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NEW ISSUE: EPR comparison rule doesn't support Web services gateways/routers

From: Francisco Curbera <curbera@us.ibm.com>
Date: Tue, 25 Jan 2005 14:28:53 -0500
To: public-ws-addressing@w3.org
Message-ID: <OF1F0050B3.71589B7B-ON85256F94.0069994F-85256F94.006B0420@us.ibm.com>

Reading the latest editors draft it seems clear that the last minute
decision not to ditch the comparison of EPRs section was taken a bit too
hastily; some of its unintended consequences are becoming apparent now. As
historical background, the comparison section was only added to justify the
difference between reference parameters and properties (as one can check by
comparing successive versions of the spec). Lacking the latter the
comparison section it out of context, however, its consequences can be
damaging.

The text now states that two EPRs with the same URL and different ref.
params. have the same metadata. This leaves out an important use case of
Web service gateways/routers which is one of the most pervasive Web
services products in the industry. In a gateway architecture we encounter
situations where a single external address (http, smtp, message queue o
whatever) front ends a variety of services deployed inside the enterprise.
These have typically different metadata, including both different WSLD and
policies, etc. This not uncommon arrangement will not be supported by the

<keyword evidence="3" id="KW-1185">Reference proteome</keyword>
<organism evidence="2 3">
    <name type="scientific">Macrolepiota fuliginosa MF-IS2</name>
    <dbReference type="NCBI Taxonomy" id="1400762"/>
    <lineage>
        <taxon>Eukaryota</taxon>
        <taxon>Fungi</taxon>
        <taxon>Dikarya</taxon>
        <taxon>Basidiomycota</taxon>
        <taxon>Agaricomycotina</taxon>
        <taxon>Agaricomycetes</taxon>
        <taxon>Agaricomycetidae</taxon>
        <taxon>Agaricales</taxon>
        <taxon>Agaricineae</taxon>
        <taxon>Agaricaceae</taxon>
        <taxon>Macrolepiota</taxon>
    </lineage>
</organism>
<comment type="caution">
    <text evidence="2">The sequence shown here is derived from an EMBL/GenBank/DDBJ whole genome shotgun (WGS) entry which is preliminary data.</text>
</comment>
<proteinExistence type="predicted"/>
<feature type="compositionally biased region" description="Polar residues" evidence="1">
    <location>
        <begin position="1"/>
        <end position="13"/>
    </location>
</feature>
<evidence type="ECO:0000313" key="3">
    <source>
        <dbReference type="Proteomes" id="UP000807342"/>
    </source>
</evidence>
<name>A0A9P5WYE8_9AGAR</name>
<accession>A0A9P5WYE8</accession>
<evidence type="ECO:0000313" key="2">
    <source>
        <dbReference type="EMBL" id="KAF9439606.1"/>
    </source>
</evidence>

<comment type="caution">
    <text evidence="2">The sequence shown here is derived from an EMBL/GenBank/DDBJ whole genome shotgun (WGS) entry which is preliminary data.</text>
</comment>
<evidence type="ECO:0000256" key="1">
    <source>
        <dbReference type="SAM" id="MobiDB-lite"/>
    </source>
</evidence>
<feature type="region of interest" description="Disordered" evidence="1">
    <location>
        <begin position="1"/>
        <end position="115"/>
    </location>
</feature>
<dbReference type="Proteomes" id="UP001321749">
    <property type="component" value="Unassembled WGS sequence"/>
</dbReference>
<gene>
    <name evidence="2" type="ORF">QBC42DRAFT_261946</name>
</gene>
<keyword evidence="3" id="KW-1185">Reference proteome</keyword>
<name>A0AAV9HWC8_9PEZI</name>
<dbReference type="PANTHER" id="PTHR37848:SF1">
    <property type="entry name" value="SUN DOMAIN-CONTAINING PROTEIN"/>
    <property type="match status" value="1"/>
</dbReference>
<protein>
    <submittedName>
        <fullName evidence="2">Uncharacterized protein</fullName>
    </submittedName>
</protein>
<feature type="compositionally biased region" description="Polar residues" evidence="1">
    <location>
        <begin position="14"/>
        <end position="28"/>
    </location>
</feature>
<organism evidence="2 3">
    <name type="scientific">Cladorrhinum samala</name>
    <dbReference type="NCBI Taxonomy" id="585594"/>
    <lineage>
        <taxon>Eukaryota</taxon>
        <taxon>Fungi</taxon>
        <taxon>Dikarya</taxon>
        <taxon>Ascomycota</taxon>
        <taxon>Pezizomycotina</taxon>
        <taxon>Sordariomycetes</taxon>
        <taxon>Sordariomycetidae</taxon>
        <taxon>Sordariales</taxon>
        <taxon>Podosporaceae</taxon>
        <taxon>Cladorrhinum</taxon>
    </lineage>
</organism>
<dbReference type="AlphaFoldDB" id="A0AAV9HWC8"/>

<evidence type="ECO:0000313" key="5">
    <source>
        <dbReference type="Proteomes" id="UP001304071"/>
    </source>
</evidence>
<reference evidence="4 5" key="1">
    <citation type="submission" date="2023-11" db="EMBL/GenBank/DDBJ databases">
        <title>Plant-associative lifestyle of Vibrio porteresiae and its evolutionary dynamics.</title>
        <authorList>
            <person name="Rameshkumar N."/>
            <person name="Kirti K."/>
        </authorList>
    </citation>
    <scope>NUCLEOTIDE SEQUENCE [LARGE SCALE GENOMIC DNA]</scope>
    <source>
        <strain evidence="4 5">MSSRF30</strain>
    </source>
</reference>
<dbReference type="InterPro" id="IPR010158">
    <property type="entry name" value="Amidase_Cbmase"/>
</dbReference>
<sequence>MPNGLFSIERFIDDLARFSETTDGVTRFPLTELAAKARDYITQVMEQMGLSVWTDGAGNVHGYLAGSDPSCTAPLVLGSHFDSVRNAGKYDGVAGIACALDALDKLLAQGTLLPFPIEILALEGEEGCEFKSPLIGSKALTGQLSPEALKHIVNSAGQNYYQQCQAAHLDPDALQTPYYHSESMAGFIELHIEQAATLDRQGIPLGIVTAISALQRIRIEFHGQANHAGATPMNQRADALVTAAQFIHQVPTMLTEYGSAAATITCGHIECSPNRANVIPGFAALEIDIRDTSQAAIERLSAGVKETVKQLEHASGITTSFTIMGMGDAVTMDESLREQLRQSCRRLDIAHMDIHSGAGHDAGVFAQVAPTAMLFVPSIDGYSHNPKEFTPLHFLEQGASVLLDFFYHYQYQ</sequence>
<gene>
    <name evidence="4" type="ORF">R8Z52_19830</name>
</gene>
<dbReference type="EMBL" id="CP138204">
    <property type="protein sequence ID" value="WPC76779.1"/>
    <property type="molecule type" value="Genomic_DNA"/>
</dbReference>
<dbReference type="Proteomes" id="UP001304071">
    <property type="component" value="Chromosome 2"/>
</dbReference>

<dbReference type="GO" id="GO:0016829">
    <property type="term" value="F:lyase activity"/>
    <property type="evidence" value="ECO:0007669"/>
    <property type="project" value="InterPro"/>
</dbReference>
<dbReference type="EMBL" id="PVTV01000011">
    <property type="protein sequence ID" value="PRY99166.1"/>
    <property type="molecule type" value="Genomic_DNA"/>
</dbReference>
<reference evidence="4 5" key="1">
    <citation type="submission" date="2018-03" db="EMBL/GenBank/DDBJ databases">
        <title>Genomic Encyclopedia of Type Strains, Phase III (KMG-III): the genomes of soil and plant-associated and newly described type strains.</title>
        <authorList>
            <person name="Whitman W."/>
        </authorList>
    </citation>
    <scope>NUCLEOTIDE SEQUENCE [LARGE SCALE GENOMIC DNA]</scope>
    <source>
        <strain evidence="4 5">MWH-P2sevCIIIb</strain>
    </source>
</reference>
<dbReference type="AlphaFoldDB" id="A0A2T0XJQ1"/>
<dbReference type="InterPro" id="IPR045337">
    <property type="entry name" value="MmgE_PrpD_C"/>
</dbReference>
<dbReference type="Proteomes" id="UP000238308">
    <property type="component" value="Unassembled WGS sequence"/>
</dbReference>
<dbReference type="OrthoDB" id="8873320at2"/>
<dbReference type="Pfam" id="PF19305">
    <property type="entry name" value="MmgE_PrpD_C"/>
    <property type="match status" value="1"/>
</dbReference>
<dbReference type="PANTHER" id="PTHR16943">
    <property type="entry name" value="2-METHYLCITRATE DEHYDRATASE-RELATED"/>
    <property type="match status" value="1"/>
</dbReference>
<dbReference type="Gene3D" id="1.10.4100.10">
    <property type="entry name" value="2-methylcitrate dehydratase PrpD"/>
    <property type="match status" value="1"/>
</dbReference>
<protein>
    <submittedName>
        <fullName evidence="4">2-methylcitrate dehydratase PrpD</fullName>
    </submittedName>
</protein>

resolution above, since the implication is that all services would need to
be different copies of the same one - same WSDL etc. Note that this kind of
restriction is also completely absent from WSDL 2.0 for example, where two
endpoints are not restricted to have separate addresses.

The natural thing to do is to just remove that section (2.3 in the core
spec) as the group initially intended before someone (don't remember who)
made a last minute proposal to keep it. The idea would be to stay away from
this type of artificial restrictions and let EPR minters decide what is the
relationship between the different fields of the EPR and the applicable
metadata, a direction perfectly in synch with the resolution of issue 1: a
healthy agnosticism on what are the likely usage patterns for EPRs and
reference parameters, which lets us accommodate likely usage w/o being
overprescriptive.
Received on Tuesday, 25 January 2005 19:29:31 GMT

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